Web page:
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American Catholic Philosophical Quarterly

Volume 87, Issue 3, Summer 2013

William E. Tullius
Pages 459-480

Haecceitas as Value and as Moral Horizon
A Scotist Contribution to the Project of a Phenomenological Ethics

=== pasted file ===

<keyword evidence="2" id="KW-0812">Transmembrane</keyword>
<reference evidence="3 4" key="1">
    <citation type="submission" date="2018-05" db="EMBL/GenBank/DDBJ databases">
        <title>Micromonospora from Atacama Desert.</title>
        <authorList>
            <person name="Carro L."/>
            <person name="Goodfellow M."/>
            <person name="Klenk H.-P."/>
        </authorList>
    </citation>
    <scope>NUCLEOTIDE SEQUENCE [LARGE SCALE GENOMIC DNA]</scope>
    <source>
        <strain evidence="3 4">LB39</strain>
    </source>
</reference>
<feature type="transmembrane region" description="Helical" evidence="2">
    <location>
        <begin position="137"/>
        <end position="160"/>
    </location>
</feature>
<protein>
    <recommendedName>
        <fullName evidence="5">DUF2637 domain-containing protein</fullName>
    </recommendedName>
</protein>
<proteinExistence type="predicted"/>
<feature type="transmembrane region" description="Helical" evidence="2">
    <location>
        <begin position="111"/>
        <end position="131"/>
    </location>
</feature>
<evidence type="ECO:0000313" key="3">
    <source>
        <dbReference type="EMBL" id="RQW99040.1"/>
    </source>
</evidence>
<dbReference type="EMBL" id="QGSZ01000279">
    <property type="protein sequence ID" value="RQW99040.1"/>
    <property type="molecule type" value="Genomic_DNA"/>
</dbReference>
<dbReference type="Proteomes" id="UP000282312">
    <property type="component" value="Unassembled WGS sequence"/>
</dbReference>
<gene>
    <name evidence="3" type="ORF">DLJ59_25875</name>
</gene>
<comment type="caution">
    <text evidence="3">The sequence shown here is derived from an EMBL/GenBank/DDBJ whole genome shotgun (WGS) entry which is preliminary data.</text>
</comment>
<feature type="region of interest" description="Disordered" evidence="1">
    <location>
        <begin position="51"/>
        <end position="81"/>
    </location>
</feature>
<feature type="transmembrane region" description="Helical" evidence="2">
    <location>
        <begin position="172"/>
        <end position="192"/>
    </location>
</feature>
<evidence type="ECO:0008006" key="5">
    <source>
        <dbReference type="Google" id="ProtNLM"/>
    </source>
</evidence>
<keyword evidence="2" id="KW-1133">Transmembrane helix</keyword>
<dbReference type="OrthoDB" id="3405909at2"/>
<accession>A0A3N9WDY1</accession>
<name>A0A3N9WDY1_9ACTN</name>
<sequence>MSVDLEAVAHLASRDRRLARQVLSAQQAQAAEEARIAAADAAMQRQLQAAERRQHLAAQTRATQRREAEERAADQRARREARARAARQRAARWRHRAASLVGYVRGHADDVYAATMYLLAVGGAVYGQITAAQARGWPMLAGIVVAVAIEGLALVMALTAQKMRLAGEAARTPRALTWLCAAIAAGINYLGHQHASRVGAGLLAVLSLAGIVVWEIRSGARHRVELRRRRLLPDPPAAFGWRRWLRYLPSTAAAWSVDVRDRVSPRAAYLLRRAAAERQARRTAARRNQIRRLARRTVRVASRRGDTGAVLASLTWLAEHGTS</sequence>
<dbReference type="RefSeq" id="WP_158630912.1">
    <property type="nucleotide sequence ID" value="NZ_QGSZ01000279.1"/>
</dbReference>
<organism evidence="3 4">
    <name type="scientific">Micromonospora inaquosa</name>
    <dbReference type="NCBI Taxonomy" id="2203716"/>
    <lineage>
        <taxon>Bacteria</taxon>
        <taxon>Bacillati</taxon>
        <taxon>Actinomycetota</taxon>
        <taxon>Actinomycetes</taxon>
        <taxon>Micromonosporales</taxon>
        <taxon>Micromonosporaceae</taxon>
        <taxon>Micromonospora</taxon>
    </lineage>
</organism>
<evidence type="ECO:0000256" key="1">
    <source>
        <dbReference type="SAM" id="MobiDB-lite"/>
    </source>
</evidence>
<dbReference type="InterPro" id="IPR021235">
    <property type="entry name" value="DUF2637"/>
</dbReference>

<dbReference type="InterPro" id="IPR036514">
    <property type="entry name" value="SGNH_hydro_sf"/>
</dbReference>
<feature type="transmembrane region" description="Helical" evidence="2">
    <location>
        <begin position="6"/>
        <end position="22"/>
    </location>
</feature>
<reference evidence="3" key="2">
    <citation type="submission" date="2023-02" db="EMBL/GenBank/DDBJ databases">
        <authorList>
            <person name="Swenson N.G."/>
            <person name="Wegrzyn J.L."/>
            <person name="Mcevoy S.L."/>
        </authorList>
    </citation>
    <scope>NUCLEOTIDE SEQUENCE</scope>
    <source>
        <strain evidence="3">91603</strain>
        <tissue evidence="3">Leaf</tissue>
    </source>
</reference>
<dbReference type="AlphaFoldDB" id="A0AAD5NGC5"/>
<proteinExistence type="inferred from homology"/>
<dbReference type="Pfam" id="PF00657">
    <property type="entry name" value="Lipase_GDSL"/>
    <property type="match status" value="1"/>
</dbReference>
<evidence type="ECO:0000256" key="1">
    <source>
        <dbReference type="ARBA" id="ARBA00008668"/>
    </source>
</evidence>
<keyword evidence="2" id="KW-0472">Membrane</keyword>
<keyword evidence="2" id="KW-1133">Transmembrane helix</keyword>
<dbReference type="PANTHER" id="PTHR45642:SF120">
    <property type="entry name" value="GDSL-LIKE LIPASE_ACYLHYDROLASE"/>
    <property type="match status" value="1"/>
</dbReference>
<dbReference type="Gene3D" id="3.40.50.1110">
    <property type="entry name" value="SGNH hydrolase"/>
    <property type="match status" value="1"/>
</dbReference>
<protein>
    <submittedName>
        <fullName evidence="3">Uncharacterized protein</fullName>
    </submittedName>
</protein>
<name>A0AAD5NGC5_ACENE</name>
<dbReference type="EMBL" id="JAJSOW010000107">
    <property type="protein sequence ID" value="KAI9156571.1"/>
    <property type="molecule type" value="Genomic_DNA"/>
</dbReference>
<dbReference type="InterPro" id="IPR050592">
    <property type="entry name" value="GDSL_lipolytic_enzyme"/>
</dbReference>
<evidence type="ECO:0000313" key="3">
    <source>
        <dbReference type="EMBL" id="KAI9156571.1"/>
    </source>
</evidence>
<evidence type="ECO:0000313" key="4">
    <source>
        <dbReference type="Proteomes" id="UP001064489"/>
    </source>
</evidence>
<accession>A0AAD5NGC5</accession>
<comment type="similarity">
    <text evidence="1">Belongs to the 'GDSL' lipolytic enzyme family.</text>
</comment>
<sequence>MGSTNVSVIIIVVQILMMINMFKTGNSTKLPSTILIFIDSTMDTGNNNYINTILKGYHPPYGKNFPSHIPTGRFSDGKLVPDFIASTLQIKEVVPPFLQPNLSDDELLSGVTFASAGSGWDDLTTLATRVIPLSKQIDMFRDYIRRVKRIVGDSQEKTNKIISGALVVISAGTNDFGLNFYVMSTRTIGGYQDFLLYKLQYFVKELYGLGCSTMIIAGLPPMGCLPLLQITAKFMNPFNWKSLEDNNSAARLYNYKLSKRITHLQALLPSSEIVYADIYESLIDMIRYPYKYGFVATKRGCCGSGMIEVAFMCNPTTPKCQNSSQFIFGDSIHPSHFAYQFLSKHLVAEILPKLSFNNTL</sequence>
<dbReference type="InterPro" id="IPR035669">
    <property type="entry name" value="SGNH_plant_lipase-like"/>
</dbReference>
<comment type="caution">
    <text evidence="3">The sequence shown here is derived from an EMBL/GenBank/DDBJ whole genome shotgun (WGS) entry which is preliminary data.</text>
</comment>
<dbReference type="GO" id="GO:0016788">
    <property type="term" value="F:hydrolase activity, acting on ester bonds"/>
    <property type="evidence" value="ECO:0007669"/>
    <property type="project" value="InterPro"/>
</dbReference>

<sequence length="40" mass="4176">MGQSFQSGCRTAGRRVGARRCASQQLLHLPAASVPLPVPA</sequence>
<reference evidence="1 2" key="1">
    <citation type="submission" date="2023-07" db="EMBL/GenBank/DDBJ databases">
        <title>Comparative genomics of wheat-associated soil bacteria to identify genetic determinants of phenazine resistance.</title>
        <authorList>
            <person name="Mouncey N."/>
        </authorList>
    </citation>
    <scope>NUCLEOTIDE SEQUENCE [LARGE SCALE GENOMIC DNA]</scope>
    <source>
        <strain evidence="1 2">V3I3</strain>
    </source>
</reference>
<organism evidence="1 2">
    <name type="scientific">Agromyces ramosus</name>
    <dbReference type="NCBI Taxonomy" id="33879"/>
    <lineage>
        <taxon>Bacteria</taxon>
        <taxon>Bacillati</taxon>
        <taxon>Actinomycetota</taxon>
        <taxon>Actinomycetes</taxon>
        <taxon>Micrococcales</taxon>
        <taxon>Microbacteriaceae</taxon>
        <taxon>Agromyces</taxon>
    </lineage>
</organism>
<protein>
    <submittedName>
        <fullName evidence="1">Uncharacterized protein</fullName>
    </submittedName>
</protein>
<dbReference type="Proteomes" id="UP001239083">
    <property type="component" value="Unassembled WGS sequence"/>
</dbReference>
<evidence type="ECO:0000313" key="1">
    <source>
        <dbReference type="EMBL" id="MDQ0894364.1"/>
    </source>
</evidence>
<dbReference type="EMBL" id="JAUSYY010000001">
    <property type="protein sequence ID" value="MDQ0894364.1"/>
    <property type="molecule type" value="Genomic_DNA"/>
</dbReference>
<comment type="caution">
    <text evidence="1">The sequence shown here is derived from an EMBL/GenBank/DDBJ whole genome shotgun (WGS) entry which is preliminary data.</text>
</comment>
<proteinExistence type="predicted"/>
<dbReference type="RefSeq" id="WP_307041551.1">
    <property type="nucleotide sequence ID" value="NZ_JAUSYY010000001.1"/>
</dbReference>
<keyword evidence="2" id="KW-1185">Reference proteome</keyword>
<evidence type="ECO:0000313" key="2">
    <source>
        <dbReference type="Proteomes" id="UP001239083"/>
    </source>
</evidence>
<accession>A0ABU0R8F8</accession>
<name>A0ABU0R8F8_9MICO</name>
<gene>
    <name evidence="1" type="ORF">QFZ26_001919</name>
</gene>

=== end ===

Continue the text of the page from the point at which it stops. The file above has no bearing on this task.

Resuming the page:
This paper seeks to provide a phenomenological articulation of the Scotist notion of haecceitas, interpreting Scotus’s principle of individuation at once as an ontological as well as a moral principle. Growing out of certain suggestions made by James Hart in his Who One Is, this interpretation is meant to provide the phenomenological ethics of both Edmund Husserl and Max Scheler with a useful theoretical tool in the Scotist notion of haecceitas interpreted as a horizon of value in order more fully to develop the phenomenological idea of the ethical life as a task that specifically seeks to realize as its highest goal the vocation of the person to his or her ideal, true self. The main implication of Scotus’s thought, here, for phenomenology will be the ability to further delimit haecceitas as an objective moral principle that refutes the frequent charge of relativistic subjectivism in the phenomenological theory of ethics.

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